Earlier this month, the news feeds were all abuzz about the anonymous teammate bashing LaMarr Woodley being out of shape during the season. Ryan Clark came to Woodley’s defense by going on air on the NFL Network’s NFL AM and saying, “That shows that this team that is normally close, you had the Joey Porters, the Alan Fanecas, just down the line, leader after leader, this team was close-knit. It shows there is a fracture in that. I think that is the most disappointing thing about that coming out.” Nice that he came out in defense of his teammate, but not so nice that he came out publically to say there is a fracture in the locker room. Not that we were all that surprised to hear that there was one in a team so used to winning, but I for one just didn’t need to hear anyone say it out loud. Don’t talk about it: do something about it instead, is my motto. I agree with Hines Ward, who went on the same show on a different say and was quoted as saying, “That is not the Steeler way. We’ve always had a rule: We are a band of brothers. We’ve always collectively kept everything in house. … But there was no finger-pointing and calling each other out.”
Rumors about Steelers and their coaches that tend to pop up whenever the team fails to make the playoffs I’ve noticed. I’ve seen it before. I remember being in town to collect my mother to bring her down to Texas for the holidays in 1998 as the season wound down with a home loss to the Bengals. It was a down period for the team and the press was most unkind. It was around that time that wild rumors were flying about Bill Cowher having an affair with an assistant and getting her pregnant. About that same time, the press and fan base was turning on Kordell Stewart with rumors of his being gay. To the best of my knowledge, neither were ever verified and while Kordell eventually left town to end his career in relative obscurity, Coach Cowher prevailed and survived the down times to bring us a fifth title. Now he is revered here, which he should be, and those who proffered those rumors would likely never admit to it now. They pop up from time to time when Ravens fans and others want to remind us we are not as sanctimonious as we would like to believe. But, those were all rumors and gossip, as best as I can tell, by a restless fan base and not the team itself. This year, after the team failed to live up to the high expectations we all set for them as well as those that they set for themselves, they seem to be attacking themselves internally, not waiting for the local press to make up stories. All they need to do this go-round is sit back and report it.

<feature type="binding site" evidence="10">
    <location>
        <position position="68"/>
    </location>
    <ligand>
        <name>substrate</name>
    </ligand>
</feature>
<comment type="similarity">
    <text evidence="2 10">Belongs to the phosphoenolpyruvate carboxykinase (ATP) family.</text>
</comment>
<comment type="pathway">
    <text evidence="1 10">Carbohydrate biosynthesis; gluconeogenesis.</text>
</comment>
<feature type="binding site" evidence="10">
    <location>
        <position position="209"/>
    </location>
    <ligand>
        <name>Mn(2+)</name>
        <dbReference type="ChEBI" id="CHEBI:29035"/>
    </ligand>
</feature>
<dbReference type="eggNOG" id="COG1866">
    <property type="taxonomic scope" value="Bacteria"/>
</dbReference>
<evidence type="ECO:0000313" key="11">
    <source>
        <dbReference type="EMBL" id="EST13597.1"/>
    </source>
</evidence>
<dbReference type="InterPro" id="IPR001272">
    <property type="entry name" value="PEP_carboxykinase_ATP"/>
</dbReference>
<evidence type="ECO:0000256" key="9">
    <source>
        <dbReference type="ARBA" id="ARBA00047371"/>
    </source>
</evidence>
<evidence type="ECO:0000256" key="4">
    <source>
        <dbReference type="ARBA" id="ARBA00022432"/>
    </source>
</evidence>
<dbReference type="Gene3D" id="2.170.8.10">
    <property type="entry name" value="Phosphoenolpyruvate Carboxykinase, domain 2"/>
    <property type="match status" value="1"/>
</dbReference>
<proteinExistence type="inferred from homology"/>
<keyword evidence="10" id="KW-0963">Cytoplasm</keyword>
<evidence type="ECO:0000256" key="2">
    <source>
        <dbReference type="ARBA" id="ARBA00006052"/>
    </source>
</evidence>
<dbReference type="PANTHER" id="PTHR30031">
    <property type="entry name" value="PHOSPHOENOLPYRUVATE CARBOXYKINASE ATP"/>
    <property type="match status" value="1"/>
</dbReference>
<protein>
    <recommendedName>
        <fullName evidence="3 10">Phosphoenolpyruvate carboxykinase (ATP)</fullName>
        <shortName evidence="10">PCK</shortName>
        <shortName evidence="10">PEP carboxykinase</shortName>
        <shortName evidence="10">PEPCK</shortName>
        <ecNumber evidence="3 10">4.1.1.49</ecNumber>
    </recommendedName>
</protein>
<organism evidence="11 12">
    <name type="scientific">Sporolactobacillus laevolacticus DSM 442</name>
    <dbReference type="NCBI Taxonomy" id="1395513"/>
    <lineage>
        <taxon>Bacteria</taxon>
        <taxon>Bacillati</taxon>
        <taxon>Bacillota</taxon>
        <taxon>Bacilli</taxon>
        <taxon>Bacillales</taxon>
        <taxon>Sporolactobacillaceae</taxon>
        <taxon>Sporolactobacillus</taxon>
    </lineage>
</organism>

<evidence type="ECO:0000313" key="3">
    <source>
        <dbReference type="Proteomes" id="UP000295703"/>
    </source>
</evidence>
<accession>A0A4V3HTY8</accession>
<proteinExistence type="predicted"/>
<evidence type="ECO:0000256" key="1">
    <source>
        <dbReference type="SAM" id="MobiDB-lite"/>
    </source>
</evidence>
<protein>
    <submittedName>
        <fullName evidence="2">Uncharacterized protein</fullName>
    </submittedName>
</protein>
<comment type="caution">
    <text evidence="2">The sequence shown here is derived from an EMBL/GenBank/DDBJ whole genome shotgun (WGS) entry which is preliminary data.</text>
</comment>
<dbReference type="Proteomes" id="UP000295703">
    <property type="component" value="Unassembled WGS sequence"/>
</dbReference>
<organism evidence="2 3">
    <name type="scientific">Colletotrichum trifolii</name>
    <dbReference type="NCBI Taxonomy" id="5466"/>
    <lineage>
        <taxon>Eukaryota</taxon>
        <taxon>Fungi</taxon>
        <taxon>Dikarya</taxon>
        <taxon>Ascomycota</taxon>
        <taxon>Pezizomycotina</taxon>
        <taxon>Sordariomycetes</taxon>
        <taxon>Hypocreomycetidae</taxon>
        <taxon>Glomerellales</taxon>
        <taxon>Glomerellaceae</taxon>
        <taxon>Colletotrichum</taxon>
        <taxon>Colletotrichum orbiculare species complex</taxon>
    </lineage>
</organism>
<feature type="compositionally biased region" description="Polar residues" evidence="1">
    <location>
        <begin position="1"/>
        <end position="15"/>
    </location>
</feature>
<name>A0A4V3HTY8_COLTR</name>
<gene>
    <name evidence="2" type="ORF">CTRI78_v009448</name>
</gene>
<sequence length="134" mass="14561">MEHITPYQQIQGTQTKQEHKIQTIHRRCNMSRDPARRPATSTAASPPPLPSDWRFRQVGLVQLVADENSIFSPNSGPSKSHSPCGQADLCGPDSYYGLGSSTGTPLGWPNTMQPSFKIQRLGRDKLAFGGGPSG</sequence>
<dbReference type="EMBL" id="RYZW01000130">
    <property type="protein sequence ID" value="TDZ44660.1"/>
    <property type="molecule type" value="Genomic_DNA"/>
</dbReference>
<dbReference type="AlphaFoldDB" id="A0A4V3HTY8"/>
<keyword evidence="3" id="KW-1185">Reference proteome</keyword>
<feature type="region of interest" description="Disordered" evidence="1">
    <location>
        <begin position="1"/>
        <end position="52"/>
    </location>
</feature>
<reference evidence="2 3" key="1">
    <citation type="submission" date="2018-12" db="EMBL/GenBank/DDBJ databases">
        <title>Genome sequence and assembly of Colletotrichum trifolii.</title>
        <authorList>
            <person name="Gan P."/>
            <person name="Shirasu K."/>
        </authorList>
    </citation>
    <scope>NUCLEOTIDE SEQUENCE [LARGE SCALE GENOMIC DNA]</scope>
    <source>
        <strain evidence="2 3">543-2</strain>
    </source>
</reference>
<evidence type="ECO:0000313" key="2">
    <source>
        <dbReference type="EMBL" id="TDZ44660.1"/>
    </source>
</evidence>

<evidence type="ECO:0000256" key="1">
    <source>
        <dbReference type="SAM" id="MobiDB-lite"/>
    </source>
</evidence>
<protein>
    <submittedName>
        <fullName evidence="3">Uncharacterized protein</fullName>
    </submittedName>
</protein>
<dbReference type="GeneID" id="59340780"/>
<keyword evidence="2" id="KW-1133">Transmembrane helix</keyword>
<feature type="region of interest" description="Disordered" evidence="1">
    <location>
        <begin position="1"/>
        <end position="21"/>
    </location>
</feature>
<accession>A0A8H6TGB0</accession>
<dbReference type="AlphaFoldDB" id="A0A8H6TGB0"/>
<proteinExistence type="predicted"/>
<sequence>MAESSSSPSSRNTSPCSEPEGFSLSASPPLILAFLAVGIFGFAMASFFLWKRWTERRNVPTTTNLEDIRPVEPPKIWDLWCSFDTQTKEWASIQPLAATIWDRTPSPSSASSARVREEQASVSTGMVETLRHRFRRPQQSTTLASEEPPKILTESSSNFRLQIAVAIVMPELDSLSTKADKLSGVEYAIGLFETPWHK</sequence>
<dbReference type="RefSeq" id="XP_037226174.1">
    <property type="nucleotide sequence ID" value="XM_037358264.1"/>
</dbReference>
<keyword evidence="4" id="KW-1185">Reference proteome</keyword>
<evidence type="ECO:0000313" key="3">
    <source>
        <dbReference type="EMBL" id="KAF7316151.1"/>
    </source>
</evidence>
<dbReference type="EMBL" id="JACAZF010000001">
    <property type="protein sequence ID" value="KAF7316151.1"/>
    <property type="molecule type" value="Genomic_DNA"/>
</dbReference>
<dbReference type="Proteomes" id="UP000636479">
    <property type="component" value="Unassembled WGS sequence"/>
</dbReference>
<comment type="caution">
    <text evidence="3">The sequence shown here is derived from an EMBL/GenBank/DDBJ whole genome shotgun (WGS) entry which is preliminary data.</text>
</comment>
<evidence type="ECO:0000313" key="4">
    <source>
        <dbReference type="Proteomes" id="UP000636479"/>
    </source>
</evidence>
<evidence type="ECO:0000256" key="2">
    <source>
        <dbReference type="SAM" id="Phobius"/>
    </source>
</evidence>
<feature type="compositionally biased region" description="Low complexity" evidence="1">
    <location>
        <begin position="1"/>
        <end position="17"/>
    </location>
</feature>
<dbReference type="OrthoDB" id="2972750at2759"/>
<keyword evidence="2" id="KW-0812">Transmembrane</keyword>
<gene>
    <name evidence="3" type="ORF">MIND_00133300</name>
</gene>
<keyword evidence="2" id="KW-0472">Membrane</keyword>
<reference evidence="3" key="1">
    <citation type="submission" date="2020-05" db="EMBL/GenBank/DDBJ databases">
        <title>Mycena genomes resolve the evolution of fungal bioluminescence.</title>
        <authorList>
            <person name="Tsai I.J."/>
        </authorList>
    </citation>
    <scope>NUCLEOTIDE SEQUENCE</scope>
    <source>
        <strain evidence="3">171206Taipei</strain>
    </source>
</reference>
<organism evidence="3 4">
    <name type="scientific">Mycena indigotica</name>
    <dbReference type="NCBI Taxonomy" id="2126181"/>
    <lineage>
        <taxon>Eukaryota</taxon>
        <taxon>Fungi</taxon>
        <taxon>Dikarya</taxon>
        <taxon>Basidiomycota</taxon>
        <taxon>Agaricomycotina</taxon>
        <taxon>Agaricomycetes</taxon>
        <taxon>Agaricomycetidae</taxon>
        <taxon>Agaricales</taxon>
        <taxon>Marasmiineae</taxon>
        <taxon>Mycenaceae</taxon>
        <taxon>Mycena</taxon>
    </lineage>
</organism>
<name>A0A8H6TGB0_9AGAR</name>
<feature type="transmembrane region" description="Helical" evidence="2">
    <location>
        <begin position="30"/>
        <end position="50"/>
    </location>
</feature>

The internal rifts disappointed me, but I was not that surprised. Adding together the average age of a national football player (according to Business Week, it is 27), their access to social media, people’s general interest in them and the inordinate amount of attention paid to them, it should not seem surprising at all. I can imagine there every conversation begins with, “What happened to you guys this year…?” After a while, the pressure’s just too great on a young man to try and answer the question in such a way that places no blame on the speaker. Not to mention which, office gossip (which, if you think about it, is what this is) is present in every business on the planet.
Psychology Today’s website ran an interesting article on office gossip that said this, “If you want to gauge the health of an organization, tap into its grapevine, taste a sample or two, and test the toxicity. Companies that think they need to eradicate the rumor mill to clean up the culture have got it the wrong way around. Gossip is inevitable and blameless–the problem lies instead in its content, which reflects precisely what is going on in people’s minds.” Based on that, one could say that the Steelers organization is in some trouble. But consider that they have been through down years before, weathered far worse rumors and accusations than whether some players weren’t well conditioned and come out the other side. All it will take is a winning season and all of this will be forgotten.